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Casino backers also expect more tourism. Boot Hill attracts 70,000 visitors a year, but that’s less than the 90,000 it had attracted when “Gunsmoke” reruns aired more widely.

“I think we need a shot in the arm to get our tourism back,” said Charlie Meade, who gives downtown walking tours, dressed as a Western marshal, with a black cowboy hat and an 1881 Colt .45 on his hip.

In late June, Ford County voters authorized a casino, with 64 percent of them in favor of the idea. But Boot Hill and potential competitors still must submit applications to the state, and a review board might not decide which one gets the contract until late February.

There are other obstacles, such as Dodge City’s relatively small airport and the distance of nearly 100 miles to the nearest interstate, I-70.

William Thompson, a UNLV professor of public administration who has studied the gambling industry for a quarter-century and wrote a 1994 handbook on the subject, was pessimistic, having produced a study for Kansas in 2006. He estimates that a Dodge City casino could generate $80 million a year in revenue — but pull tens of millions of dollars out of the local economy.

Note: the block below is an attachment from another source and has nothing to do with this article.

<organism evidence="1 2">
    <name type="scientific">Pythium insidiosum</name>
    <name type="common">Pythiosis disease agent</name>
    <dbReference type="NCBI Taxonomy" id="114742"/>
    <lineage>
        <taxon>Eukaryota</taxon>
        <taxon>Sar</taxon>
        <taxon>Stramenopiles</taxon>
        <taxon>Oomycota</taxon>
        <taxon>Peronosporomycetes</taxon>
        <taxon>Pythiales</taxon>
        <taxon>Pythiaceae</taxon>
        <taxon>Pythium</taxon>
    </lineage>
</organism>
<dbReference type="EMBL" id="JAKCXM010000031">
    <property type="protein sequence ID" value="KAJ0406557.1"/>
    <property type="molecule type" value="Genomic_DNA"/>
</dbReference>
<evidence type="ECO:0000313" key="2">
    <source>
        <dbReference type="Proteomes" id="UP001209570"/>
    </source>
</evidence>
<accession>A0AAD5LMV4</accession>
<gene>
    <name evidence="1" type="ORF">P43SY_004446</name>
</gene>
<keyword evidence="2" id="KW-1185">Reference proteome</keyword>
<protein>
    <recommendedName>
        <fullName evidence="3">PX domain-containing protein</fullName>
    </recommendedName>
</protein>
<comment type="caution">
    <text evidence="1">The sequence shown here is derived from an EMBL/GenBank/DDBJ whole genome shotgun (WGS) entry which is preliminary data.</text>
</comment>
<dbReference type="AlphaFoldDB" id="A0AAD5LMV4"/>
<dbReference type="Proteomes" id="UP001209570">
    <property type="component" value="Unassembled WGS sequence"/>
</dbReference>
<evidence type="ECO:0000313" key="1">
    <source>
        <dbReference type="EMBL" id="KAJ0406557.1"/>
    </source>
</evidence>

Boot Hill officials think their casino would generate $57 million to $60 million a year in revenue and employ an estimated 670 people. Legislators were less optimistic, projecting revenue of less than $28 million.

Boot Hill wants its complex to offer limited dining and not more than 100 hotel rooms, so that it won’t compete with local businesses.

But Mr. Thompson said that approach is a mistake if Dodge City wants to attract conventions that bring hundreds of tourists to town. He said that if developers want tourists to sustain a casino, they generally need 2,000 hotel rooms for every $100 million in annual revenue they hope to generate. If Boot Hill followed both his projections and his rule, the new hotel would have 1,100 to 1,200 rooms.

Mr. Thompson also said Dodge City can’t count on drawing tourists from Denver because of casinos in Black Hawk and Central City, Colo., or from Kansas City, Mo., because of gambling there.

“If they would have done this in 1955, when the alternative was Las Vegas, it might have meant something,” Mr. Thompson said. “Right now, I see it as a major negative because you won’t be able to draw in the gamblers.”